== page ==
"Francey's simplistic artistry evokes spirit of Robbie Burns"
Review
     
 


ROBERT REID The Record (Waterloo Region) Arts, Saturday, June 7, 2003

Francey's simplistic artistry evokes spirit of Robbie Burns

David Francey was born in Ayrshire 49 years ago. This would be of nominal biographical interest were it not for the Scottish-born, Toronto-raised singer/songwriter sharing so much in common with Ayrshire's most celebrated writer -- Robbie Burns.

Even though Francey has lived most of his life in Canada, and has emerged in recent years as an eloquent chronicler of Canadian life, he evoked the spirit of Burns last night at the Princess Cinema during his first theatre concert in Kitchener-Waterloo.

As usual, Francey was accompanied by Dave Clarke on lead acoustic guitar and backup vocals and Geoff Somers on fiddle, mandolin, guitar and backup vocals. Clarke opened for Francey with a six-song set, accompanied by Somers for some songs and tunes.

The material was drawn from his superb new instrumental album, Guitar Songs, and songs he either wrote or co-wrote with his wife, Lucinda Chodan, for his Montreal-based country folk trio Steel Rail. Clarke is a gifted finger picker and cross-flat picker with a big, rich, rounded sound reminiscent of the late John Fahey.

Like his 18th-century predecessor, Francey's songs, and the way he sings them, are direct and immediate. His lyrics embody the plain speech of ordinary people, similar in principle to Burns' use of Lowland Scottish vernacular.

Like Burns, Francey's artistry is one of deceptive simplicity which, in turn, is conveyed effortlessly, casually and warmly.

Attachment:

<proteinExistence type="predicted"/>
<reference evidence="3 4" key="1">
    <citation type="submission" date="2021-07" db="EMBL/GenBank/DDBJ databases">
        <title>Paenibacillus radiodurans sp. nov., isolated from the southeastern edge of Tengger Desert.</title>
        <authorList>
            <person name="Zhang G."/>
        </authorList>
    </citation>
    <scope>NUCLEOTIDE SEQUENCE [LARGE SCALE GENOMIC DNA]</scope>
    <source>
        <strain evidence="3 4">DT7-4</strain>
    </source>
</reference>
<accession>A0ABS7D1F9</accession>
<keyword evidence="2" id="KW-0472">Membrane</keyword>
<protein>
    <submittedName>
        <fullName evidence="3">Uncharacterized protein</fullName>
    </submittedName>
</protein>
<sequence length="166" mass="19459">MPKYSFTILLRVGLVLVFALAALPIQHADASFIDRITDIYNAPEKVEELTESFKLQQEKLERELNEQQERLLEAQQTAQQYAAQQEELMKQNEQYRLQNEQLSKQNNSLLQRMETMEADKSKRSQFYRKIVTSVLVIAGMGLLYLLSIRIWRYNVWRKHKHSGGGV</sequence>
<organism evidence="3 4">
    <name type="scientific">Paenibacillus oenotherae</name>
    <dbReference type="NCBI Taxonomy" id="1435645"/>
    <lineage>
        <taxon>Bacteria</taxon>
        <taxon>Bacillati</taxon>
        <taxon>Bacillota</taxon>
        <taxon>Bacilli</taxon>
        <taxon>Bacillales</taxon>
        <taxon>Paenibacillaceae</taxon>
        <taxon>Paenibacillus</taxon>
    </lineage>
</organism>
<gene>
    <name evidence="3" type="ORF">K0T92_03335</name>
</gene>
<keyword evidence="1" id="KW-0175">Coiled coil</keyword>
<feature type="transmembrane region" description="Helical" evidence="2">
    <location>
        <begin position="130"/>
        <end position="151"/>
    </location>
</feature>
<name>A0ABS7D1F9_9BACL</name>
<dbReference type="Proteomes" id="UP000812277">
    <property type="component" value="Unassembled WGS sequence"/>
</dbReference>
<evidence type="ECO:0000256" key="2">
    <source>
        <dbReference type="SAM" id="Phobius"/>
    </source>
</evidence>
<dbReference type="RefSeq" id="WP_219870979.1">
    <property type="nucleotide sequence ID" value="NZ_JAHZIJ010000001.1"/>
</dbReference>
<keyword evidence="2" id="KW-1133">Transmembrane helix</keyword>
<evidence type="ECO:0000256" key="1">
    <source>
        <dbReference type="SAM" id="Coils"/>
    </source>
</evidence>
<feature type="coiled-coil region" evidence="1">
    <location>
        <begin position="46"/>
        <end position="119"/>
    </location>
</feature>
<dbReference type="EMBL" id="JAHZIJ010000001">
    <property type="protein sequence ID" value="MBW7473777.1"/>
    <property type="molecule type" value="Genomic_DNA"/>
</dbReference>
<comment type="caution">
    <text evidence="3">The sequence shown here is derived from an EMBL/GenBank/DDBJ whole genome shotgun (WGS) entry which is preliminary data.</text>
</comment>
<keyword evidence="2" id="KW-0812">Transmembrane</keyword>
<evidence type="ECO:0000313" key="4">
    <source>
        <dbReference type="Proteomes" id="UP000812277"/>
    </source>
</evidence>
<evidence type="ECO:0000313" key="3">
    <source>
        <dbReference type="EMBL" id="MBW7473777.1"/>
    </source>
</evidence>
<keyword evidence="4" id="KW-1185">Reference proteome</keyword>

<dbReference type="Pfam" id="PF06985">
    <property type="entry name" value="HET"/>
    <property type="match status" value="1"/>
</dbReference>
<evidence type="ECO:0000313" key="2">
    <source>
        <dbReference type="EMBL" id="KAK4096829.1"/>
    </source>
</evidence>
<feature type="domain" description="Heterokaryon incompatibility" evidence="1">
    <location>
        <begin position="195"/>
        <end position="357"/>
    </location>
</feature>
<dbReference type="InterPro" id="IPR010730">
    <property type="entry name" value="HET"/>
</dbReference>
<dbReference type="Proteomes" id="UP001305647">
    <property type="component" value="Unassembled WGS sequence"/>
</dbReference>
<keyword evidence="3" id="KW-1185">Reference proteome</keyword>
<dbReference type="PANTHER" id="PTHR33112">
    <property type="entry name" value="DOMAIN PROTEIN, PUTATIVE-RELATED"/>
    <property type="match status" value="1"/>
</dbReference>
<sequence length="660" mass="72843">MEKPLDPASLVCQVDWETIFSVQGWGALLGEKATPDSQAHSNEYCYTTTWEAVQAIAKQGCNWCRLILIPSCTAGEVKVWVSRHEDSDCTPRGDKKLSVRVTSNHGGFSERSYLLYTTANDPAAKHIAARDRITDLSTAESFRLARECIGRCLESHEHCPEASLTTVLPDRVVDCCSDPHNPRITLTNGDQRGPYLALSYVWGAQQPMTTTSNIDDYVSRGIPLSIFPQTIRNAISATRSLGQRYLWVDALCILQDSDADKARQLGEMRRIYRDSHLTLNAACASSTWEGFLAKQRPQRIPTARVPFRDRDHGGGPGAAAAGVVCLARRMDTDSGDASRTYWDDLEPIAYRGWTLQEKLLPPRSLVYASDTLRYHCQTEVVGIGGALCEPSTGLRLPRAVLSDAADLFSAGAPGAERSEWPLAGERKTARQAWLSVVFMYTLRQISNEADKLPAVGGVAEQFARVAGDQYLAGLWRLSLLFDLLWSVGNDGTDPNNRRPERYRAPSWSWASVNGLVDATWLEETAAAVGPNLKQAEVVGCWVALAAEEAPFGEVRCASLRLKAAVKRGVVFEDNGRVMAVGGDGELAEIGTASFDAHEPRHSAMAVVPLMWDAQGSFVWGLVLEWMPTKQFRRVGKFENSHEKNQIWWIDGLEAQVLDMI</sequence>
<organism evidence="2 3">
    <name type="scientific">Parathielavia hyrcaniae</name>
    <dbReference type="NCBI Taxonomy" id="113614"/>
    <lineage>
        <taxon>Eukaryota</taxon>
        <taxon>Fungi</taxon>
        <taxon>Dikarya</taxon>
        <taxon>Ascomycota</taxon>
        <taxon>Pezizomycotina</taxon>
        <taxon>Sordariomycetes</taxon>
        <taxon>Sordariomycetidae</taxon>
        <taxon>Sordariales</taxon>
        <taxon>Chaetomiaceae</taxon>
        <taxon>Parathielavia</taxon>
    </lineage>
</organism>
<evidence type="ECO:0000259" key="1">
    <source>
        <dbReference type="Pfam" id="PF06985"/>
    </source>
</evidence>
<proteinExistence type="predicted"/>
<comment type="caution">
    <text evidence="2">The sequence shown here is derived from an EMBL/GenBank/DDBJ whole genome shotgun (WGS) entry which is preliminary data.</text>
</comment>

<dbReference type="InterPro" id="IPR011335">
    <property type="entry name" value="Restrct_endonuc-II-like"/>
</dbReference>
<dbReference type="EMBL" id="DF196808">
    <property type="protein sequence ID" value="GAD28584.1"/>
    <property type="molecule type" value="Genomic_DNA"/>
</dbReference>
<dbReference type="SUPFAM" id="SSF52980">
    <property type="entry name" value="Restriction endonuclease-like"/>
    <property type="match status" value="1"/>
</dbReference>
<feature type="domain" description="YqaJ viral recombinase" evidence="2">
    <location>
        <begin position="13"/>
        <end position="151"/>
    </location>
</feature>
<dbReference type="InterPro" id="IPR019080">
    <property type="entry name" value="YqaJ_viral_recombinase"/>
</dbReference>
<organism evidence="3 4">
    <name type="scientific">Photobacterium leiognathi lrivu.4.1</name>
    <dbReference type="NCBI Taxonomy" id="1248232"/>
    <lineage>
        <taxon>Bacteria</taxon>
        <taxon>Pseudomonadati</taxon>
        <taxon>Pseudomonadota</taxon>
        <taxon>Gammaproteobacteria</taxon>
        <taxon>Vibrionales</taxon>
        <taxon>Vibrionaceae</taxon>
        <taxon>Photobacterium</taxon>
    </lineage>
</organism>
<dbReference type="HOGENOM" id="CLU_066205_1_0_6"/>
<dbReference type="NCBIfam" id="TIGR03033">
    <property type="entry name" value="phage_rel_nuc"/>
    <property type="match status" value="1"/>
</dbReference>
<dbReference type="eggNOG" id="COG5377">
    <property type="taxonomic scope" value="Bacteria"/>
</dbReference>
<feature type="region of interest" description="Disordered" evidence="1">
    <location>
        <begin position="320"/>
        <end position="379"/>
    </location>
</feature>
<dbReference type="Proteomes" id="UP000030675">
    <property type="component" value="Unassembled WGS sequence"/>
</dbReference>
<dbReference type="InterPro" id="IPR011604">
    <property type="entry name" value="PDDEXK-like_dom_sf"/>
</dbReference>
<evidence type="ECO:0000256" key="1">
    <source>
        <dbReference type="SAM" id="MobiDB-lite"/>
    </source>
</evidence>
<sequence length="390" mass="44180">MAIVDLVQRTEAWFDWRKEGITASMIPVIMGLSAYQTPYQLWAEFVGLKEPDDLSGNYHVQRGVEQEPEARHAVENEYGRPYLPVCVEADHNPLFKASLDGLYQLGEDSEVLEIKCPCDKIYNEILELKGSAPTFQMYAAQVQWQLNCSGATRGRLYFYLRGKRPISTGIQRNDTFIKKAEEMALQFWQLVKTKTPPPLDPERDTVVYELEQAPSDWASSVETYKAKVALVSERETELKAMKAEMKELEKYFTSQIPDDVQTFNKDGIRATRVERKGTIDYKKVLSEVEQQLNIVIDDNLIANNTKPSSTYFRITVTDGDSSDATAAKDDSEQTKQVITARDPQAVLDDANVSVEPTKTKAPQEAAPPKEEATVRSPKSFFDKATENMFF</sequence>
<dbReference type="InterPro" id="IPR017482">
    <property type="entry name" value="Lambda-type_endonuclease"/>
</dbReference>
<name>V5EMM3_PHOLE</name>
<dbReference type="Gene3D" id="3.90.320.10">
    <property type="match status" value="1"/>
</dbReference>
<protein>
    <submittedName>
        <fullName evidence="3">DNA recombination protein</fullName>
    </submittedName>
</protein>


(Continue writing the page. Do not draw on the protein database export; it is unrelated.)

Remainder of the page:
There's nothing forced about Francey. He's a natural songwriter (both lyrics and melodies), as well as vocalist and storyteller. He never sings a song without regaling listeners with an oftentimes humorous introduction.

Listening to Francey perform is like listening to a wandering minstrel, back from his travels with a bagful of songs of the road, playing for family and friends on the porch or in the kitchen.

Like the celebrated poet-ploughman, Francey writes of what he knows, gleaned from his years of manual labor. At one point in his two-hour concert, he described his approach to songcraft as writing from real-life perspectives.

Consequently, he writes songs of labour, reflecting what he describes as an "industrial landscape" (Paper Boy, Mill Towns, Hard Steel Mill, Border Line).

He also writes with intense sympathy for the poor, the downtrodden, the dispossessed and the lost (Torn Screen Door, Exit). Like his predecessor, Francey has a keen sense of social injustice (Streets of Calgary).

Similarly, both celebrate rural and small-town life, away from the hustle and the hassle of the big city (Skating Rink, Red-Winged Blackbird, February Morning Drive, Far End of Summer).

And, like Burns, Francey writes of love -- joyously won, sustained over time and painfully lost (Saturday Night, Lucky Man, Belgrade Train, Nearly Midnight, Valley's Edge).

Burns satirized what he believed to be the hypocrisy of organized religion. For his part, Francey celebrates spirituality not as something high and mighty, but as grace, forgiveness and doing to others as you would have others do to you (Saints and Sinners).

Whereas Burns initially supported the French Revolution, in later years he grew disenchanted. Francey writes touchingly about the terrible loss that results from war and terrorism (Flowers of Saskatchewan, Grim Cathedral).

The large crowd gave Francey a well-deserved standing ovation and audibly buzzed when the former carpenter from Quebec's Eastern Townships announced he would be appearing later this summer at the Hillside Festival.

Francey's songs are stamped with the imprint of endurance. Some commentators have already predicted that people will be singing his songs a couple of hundred years from now.

Just think, Canada's very own Robbie Burns.

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